Tax Break

Essential reading: Critics say Chesapeake’s books obscure costs, and more

May 21, 2012

Welcome to the top tax and accounting headlines from Reuters and other sources.

* Critics: Chesapeake’s murky books obscure costs. Ben Casselman – The Wall Street Journal. Chesapeake Energy Corp accounts for its exploration and drilling expenses using a method that accounting experts say is generally more aggressive and less transparent than the approach many other big energy companies use. The accounting method is legal and not uncommon. But some critics say it makes it hard to figure out the true costs of Chesapeake’s drilling programs and their success, and forces investors to ferret out the hundreds of millions of dollars Chesapeake is making in interest payments. Link

* Vale president says to fight Swiss tax dispute-paper. Caroline Copley – Reuters.
Brazilian mining company Vale SA has no plans to amicably settle a Swiss tax dispute, its president was quoted as saying in a newspaper on Saturday. Switzerland is demanding that Vale pays five years in back taxes, the Tagesanzeigner newspaper reported earlier this year. “We will fight for our interests, which we consider as legitimate,” Vale SA President Renato Neves told Le Temps in an interview. The paper said Switzerland was demanding Vale pay back 212 million Swiss francs ($224.58 million) in taxes. Link

* Business backs income tax rate of 30 percent. Martin Sandbu – The Financial Times. The Institute of Directors has endorsed a radical proposal that recommends replacing part of the UK tax system with a single income tax rate of 30 percent and reducing the government’s share of the national economy to one-third. The TaxPayers’ Alliance, the pressure group that campaigns for lower taxes, and the IoD, published on Monday their report, “The Single Income Tax”, as part of the 2020 Tax Commission, a joint project. Link

* Minnesota continues centuries old tradition of tax subsidies for stadiums. Norman Chad – The Washington Post. In yet another snub to the cry “No More Stadiums, With or Without Tax Subsidies” Tour, the state of Minnesota — the premier serial subsidizer of the 21st century — is publicly funding much of an almost $1 billion football facility. The city of Saint Paul is still trying to pay off $40 million in loans for the construction of the Xcel Energy Center hockey arena in 2000. Then there’s Target Field, the Twins’ baseball stadium opened in 2010, a $522 million project that included $392 million in public subsidies. Link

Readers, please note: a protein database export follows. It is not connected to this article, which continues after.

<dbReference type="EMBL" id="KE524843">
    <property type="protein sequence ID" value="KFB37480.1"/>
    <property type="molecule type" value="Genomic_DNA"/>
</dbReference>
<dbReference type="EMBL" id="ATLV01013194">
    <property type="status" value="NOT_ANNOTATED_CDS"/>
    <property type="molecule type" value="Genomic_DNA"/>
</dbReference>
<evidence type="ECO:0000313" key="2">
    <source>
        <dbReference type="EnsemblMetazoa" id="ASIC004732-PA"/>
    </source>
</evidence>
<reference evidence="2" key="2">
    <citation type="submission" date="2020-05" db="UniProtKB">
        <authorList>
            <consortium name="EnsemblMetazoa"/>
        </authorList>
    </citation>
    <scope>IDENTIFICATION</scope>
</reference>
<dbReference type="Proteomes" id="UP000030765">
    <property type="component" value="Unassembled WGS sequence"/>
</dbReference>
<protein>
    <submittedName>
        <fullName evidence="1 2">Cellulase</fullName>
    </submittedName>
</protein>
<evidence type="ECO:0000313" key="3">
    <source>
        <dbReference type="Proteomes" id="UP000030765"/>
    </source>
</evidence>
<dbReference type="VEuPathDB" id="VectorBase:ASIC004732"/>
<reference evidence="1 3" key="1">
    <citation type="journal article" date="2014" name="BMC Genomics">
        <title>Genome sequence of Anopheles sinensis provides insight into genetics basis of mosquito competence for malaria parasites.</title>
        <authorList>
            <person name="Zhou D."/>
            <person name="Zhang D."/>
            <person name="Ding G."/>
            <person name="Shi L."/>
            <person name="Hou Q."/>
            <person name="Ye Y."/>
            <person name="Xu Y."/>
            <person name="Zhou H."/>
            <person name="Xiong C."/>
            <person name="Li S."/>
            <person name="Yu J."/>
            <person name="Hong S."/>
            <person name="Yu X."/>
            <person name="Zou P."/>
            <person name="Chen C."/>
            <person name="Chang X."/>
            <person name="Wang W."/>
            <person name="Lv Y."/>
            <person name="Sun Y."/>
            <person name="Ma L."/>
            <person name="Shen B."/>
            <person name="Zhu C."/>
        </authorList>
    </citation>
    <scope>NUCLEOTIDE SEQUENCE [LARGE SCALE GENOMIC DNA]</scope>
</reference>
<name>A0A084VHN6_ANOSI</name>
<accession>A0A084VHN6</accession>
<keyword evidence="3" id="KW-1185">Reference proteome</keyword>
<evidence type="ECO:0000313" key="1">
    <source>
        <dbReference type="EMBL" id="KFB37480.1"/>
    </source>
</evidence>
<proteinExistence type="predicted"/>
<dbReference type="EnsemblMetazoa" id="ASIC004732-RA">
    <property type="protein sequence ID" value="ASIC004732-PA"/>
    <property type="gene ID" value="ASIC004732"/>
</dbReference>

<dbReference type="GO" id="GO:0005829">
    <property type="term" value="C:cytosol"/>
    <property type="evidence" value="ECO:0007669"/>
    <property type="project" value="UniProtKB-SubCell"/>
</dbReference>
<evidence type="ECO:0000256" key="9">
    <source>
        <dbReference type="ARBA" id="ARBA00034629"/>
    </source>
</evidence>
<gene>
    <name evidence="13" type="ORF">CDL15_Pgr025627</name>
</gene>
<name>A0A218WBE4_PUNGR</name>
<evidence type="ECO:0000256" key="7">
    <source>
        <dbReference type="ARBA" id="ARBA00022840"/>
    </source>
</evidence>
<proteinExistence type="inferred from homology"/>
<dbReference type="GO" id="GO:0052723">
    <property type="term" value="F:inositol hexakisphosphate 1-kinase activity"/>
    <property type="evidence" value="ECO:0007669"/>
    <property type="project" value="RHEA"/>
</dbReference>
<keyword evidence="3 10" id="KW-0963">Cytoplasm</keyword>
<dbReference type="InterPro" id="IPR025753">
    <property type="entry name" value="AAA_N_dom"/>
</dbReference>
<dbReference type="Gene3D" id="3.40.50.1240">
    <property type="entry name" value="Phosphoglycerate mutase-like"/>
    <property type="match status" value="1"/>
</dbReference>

* The Saverin lesson – The Wall Street Journal opinion.
Democratic Senators Chuck Schumer and Bob Casey pounced on the news by announcing Thursday that they will introduce a plan to tax capital gains at 30 percent for any wealthy Americans who try to escape from U.S. shores. No doubt they hope to score political points by punishing the fleeing rich who will strike most Americans as unpatriotic, but the senators are doing far more harm than Eduardo Saverin is to the United States and its global reputation. Link

* Edward Lazear: Three views of the ‘Fiscal Cliff.’ The Wall Street Journal opinion.
The evidence suggests that we should move away from worry over the impending “fiscal cliff” and focus more heavily on concern about raising taxes. Economists David and Christina Romer have warned an increase in taxes of 1 percent of gross domestic product lowers GDP by almost 3 percent. The evidence on government spending also suggests that high spending means lower growth. Link

* ‘Tax the rich’ the opposite of reform. George Skelton – The Los Angeles Times.
Gov. Jerry Brown defends his soak-the-rich tax proposal as just. And besides, he says, it’s popular with the non-rich. Never mind that it would make California’s roller-coaster tax system even more volatile. We are too dependent on the rich and their capital gains. Unlike the federal government, California treats capital gains as ordinary income. Link

* The tax reform Britain needs. Matthew Sinclair – The Wall Street Journal opinion.
To change things we need a tax system that is much simpler and more honest. Your house doesn’t pay property taxes, your car doesn’t pay gas taxes and we should stop pretending businesses pay corporate taxes. Those taxes are paid by shareholders in lower dividends, workers in lower pay and customers in higher prices. There should be a single tax on labor and capital income at a single proportionate rate: the Single Income Tax. Link

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